Utah lawmakers are pushing for an election integrity audit, saying a review would help put doubts about the state’s voting system “to bed.”
Their decision to direct Utah legislative auditors to look into election issues came at the very end of a Tuesday evening legislative committee hearing.
House Minority Leader Brian King objected to the review as unnecessary and potentially stoking suspicions in the state’s electoral system. Such an audit could also look like support for the false narrative that former President Donald Trump was the real victor of the 2020 presidential race, he said.
“I think it’s unwise for this committee to be acting in a way that could be construed as buying into the framework that ... the election in 2020 was stolen or there were significant irregularities to the degree that we need to have this audit,” the Salt Lake City Democrat said.
However, House Majority Leader Mike Schultz responded he didn’t understand why some lawmakers were reluctant to examine the state’s election process.
Schultz said he was confident in the election officers across the state but thought a review could help bolster public trust in Utah’s voting system. In his view, the audit would not be tainted with partisanship since Trump carried Utah in 2020 and the state’s voters predominantly elect Republicans. He vehemently denies this audit was prompted by calls from Trump supporters who believe his claims of election fraud.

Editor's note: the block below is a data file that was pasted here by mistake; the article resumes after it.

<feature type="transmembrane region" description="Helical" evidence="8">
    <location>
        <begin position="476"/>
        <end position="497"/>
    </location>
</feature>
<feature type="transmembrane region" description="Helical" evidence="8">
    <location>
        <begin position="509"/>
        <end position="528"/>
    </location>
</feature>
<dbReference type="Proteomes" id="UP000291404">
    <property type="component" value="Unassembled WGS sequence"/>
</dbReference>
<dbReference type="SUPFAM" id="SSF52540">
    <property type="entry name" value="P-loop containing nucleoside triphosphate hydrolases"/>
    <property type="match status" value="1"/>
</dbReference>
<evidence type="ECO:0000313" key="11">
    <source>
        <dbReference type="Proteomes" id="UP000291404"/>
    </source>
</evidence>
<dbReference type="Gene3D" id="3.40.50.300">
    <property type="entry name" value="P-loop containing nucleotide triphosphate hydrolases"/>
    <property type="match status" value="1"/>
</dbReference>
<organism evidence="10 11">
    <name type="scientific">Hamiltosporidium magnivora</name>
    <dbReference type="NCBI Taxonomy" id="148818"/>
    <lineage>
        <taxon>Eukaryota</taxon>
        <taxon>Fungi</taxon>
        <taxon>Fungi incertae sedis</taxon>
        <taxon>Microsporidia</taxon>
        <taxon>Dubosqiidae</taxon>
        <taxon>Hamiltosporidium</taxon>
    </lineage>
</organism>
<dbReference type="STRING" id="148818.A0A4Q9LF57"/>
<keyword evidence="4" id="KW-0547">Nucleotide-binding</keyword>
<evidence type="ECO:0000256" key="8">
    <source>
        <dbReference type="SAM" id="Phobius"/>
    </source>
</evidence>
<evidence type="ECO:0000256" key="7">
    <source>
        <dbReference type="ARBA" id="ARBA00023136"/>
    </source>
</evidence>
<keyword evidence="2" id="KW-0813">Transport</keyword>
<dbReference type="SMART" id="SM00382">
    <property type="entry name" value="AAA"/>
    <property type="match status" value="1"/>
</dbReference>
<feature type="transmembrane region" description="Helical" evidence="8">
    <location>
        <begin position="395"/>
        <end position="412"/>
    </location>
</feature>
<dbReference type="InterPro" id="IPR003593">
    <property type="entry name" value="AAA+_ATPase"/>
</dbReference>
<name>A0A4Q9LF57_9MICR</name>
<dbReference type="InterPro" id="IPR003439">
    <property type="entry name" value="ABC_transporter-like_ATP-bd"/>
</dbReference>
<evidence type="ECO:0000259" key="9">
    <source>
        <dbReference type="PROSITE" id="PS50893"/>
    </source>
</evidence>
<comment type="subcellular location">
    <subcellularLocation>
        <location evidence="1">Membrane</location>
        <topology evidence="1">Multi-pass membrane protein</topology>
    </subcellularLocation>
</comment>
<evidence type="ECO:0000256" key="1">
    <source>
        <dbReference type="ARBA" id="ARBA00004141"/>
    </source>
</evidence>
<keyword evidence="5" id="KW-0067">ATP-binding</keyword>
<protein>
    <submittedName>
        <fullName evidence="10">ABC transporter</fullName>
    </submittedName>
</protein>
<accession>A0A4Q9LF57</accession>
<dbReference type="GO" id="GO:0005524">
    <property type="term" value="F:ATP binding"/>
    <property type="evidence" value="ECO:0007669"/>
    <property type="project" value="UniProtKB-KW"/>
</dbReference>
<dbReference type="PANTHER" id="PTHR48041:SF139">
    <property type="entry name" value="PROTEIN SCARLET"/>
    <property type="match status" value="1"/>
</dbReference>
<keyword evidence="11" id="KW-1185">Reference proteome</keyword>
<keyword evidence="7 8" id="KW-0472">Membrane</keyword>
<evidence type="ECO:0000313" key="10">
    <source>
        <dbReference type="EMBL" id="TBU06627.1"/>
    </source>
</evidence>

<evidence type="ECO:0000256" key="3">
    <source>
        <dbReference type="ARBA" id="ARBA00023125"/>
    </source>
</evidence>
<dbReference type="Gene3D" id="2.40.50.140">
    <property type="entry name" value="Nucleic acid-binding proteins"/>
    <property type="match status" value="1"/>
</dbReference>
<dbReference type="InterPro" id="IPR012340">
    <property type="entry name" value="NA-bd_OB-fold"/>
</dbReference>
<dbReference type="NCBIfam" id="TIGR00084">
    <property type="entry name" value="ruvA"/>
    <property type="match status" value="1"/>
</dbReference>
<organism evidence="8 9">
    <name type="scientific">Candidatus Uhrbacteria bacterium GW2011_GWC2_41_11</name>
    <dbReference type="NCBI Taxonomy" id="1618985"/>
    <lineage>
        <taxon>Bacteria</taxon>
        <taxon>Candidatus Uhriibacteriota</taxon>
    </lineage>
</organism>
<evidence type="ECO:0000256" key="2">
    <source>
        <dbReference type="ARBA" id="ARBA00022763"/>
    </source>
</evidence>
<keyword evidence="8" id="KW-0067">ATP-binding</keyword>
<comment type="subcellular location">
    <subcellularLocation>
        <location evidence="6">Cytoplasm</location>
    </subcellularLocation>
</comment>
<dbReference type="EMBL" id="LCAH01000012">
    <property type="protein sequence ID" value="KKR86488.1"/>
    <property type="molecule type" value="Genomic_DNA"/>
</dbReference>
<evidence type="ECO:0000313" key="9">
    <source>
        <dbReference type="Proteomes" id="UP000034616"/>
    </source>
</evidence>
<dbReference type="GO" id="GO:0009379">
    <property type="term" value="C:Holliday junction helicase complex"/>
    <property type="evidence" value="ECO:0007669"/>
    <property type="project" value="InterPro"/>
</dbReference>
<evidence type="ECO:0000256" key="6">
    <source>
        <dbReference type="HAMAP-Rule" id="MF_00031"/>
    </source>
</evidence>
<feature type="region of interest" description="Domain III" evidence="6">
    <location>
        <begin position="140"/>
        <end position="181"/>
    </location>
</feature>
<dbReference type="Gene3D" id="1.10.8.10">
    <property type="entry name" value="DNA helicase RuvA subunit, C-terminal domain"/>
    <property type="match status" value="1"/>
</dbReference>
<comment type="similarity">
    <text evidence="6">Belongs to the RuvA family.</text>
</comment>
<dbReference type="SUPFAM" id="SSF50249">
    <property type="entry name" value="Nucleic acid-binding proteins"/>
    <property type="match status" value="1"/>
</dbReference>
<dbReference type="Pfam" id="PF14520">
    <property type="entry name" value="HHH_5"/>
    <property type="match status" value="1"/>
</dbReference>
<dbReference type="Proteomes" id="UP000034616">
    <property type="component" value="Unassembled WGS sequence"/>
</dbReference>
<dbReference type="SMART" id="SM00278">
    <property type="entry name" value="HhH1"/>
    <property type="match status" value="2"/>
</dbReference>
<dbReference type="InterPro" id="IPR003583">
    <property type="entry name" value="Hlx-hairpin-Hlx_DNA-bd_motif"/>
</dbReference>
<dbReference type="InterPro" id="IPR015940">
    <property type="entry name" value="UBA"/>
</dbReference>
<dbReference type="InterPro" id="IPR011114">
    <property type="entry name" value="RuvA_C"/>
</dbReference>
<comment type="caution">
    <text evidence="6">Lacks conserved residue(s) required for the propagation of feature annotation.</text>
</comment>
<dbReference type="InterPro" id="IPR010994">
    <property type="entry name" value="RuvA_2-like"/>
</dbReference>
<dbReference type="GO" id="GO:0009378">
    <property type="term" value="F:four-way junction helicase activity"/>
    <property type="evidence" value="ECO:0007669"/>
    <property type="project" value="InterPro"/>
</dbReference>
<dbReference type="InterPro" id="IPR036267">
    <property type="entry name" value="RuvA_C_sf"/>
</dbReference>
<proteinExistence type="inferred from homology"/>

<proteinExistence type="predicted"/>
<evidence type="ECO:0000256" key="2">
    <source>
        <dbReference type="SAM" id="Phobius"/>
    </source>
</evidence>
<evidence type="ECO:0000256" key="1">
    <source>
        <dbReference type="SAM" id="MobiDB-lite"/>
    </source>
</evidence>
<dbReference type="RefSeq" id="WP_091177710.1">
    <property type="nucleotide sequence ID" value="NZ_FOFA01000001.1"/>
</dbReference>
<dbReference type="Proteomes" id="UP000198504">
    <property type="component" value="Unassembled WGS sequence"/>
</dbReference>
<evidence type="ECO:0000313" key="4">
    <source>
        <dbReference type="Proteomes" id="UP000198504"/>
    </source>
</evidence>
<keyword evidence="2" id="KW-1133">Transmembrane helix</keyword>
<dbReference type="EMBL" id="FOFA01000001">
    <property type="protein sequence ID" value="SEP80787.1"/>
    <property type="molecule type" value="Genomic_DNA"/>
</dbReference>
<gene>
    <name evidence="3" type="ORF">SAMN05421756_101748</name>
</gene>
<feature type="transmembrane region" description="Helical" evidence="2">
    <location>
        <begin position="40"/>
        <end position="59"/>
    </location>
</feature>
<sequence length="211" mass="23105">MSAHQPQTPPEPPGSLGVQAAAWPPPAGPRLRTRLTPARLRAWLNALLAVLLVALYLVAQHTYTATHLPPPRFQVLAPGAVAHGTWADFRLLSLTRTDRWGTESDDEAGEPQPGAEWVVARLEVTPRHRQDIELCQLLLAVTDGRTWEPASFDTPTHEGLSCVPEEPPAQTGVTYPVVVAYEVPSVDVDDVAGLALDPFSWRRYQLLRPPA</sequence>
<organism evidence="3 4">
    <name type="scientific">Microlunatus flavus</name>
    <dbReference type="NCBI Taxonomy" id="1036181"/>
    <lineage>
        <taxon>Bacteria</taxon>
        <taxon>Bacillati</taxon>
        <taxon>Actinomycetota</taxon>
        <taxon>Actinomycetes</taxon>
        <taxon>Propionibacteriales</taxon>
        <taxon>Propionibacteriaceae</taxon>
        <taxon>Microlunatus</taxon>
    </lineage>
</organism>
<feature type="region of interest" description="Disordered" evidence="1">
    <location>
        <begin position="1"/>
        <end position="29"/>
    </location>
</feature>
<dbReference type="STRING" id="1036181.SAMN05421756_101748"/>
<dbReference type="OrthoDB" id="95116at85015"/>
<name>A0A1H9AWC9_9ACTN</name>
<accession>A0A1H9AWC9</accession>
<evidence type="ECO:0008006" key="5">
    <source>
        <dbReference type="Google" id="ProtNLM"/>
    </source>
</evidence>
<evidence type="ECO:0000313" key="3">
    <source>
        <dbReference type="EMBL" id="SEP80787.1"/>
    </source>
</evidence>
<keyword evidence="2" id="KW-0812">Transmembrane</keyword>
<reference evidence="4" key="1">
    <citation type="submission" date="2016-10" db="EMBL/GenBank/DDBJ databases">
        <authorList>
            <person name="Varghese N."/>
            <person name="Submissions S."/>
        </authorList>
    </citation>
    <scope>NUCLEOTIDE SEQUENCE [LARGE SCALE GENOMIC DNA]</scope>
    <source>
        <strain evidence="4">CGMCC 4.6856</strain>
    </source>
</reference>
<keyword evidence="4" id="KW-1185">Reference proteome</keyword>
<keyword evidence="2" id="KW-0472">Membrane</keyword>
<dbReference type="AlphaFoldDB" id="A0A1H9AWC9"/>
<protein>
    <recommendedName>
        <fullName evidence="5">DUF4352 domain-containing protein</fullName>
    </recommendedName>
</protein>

“Donald Trump won Utah. This is not about the 2020 election. I want to focus on our processes and systems and make sure there aren’t any problems,” Schultz said.
Schultz drew scorn when he signed on to a letter from controversial Arizona Sen. Wendy Rogers calling for an audit of all 50 states. Reps. Phil Lyman, R-Blanding, and Mike Petersen, R-North Logan, also signed the letter, as did former Rep. Steve Christiansen.
Rogers, who has boasted of her membership in the “Oath Keepers” militia, has fully embraced the “Big Lie” that voter fraud was responsible for Trump’s loss. Schultz says his request is not motivated by partisanship, but he thinks the resistance to the audit is.
“I don’t know why Democrats are so worried about making sure our system isn’t broken,” Schultz said. “I hope Utahns are paying attention to what they’re doing and why they’re fighting this so hard.”
Schultz’s audit request, a copy of which was shared with The Tribune, mentions nothing about reviewing the 2020 election results. Instead, it focuses on evaluating the accuracy of the state’s voter rolls, verifying the legitimacy and security of ballots, and the integrity of the election process.
Both Gov. Spencer Cox and Lt. Gov. Deidre Henderson, who oversees the state’s election office, have defended the integrity of Utah’s voting system.
“We recognize some voters have legitimate questions about our elections and we invite all citizens to be involved in our local elections to see the process first-hand,” Cox and Henderson, both Republicans, said in an October joint statement. “But make no mistake: There is absolutely no evidence of election fraud in Utah. Utah has long been a model to the nation when it comes to voting and voter security.”